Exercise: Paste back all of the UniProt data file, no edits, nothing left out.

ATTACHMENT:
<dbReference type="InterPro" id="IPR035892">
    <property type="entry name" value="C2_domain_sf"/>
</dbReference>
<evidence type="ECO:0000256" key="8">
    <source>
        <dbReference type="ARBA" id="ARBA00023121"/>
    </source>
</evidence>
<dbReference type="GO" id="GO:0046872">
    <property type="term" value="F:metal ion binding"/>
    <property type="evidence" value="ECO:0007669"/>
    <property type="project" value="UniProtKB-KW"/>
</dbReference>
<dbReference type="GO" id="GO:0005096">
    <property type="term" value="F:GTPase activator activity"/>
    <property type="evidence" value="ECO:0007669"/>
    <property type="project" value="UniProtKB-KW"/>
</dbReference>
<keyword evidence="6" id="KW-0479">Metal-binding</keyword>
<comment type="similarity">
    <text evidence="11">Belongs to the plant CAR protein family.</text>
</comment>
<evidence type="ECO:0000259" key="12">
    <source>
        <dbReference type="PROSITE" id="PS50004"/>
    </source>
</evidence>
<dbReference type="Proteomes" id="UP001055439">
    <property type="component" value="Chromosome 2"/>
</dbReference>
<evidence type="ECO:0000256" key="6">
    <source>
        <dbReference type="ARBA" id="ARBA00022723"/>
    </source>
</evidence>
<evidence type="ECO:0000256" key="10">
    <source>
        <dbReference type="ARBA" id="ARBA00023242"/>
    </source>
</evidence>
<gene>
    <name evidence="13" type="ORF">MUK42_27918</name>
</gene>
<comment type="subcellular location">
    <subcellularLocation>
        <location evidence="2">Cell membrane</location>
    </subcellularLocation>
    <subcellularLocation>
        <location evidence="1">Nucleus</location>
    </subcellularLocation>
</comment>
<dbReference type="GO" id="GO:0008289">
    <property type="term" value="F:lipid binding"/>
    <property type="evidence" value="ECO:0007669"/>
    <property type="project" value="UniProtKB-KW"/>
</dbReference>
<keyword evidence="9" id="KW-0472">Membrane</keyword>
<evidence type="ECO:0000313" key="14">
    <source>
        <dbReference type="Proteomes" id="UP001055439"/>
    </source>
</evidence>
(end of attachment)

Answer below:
<dbReference type="InterPro" id="IPR035892">
    <property type="entry name" value="C2_domain_sf"/>
</dbReference>
<evidence type="ECO:0000256" key="8">
    <source>
        <dbReference type="ARBA" id="ARBA00023121"/>
    </source>
</evidence>
<dbReference type="GO" id="GO:0046872">
    <property type="term" value="F:metal ion binding"/>
    <property type="evidence" value="ECO:0007669"/>
    <property type="project" value="UniProtKB-KW"/>
</dbReference>
<dbReference type="GO" id="GO:0005096">
    <property type="term" value="F:GTPase activator activity"/>
    <property type="evidence" value="ECO:0007669"/>
    <property type="project" value="UniProtKB-KW"/>
</dbReference>
<keyword evidence="6" id="KW-0479">Metal-binding</keyword>
<comment type="similarity">
    <text evidence="11">Belongs to the plant CAR protein family.</text>
</comment>
<evidence type="ECO:0000259" key="12">
    <source>
        <dbReference type="PROSITE" id="PS50004"/>
    </source>
</evidence>
<dbReference type="Proteomes" id="UP001055439">
    <property type="component" value="Chromosome 2"/>
</dbReference>
<evidence type="ECO:0000256" key="6">
    <source>
        <dbReference type="ARBA" id="ARBA00022723"/>
    </source>
</evidence>
<evidence type="ECO:0000256" key="10">
    <source>
        <dbReference type="ARBA" id="ARBA00023242"/>
    </source>
</evidence>
<gene>
    <name evidence="13" type="ORF">MUK42_27918</name>
</gene>
<comment type="subcellular location">
    <subcellularLocation>
        <location evidence="2">Cell membrane</location>
    </subcellularLocation>
    <subcellularLocation>
        <location evidence="1">Nucleus</location>
    </subcellularLocation>
</comment>
<dbReference type="GO" id="GO:0008289">
    <property type="term" value="F:lipid binding"/>
    <property type="evidence" value="ECO:0007669"/>
    <property type="project" value="UniProtKB-KW"/>
</dbReference>
<keyword evidence="9" id="KW-0472">Membrane</keyword>
<evidence type="ECO:0000313" key="14">
    <source>
        <dbReference type="Proteomes" id="UP001055439"/>
    </source>
</evidence>